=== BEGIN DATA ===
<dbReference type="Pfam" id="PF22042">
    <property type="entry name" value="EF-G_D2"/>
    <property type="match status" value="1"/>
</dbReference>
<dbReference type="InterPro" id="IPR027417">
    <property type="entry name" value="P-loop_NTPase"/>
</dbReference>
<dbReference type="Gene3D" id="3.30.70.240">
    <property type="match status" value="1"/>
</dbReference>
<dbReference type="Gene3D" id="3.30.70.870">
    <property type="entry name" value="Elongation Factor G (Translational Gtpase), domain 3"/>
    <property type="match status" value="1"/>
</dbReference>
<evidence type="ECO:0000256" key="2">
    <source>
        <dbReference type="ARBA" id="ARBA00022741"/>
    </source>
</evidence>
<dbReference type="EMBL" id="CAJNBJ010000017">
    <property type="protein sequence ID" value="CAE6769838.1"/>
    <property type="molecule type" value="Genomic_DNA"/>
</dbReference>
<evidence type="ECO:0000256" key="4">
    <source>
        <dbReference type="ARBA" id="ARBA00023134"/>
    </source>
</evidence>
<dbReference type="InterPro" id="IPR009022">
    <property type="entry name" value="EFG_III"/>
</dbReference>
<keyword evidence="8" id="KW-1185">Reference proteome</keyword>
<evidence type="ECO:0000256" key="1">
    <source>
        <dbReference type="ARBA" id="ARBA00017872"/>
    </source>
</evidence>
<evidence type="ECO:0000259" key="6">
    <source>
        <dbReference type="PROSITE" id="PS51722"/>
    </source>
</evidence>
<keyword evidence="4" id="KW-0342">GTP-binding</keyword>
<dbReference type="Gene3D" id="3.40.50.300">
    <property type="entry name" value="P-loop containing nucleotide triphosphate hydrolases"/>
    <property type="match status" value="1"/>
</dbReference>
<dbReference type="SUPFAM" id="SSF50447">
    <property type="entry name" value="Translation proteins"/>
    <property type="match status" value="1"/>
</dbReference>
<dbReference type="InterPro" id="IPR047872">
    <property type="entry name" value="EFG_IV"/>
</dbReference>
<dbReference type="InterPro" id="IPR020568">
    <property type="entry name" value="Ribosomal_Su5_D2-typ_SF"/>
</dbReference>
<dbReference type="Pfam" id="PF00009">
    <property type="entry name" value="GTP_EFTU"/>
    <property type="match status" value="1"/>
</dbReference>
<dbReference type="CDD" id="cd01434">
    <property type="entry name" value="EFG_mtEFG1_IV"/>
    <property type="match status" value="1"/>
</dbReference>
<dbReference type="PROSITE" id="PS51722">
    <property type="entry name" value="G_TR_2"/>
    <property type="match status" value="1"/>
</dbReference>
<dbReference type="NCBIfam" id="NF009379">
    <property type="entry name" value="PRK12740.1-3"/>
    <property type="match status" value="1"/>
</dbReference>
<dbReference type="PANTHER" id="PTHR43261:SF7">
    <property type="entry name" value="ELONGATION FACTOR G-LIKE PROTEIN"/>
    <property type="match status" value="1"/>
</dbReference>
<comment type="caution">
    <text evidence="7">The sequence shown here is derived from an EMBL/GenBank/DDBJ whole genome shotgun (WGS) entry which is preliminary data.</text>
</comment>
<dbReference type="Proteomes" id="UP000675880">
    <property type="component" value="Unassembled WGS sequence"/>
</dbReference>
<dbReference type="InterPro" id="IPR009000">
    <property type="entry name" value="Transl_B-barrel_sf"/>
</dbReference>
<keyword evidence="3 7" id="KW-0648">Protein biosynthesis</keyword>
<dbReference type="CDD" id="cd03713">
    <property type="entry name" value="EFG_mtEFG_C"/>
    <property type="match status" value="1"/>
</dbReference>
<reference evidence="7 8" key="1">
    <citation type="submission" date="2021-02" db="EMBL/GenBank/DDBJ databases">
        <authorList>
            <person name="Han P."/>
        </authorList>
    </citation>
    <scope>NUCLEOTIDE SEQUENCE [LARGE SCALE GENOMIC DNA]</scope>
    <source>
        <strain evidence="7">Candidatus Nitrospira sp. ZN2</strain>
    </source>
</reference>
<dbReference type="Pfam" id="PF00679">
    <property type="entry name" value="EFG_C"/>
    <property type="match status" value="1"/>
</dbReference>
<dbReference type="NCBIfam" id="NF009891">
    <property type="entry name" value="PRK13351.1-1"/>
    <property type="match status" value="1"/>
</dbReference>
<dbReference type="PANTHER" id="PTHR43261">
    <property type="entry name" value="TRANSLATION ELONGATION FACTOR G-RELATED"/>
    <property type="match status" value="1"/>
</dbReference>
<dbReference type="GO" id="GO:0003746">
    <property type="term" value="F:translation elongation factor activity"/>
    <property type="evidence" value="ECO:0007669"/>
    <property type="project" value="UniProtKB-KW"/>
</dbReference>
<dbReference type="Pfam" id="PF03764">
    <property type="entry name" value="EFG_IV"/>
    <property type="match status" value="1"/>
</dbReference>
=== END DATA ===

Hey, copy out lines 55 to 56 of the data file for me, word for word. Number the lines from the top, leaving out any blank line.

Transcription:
<dbReference type="InterPro" id="IPR020568">
    <property type="entry name" value="Ribosomal_Su5_D2-typ_SF"/>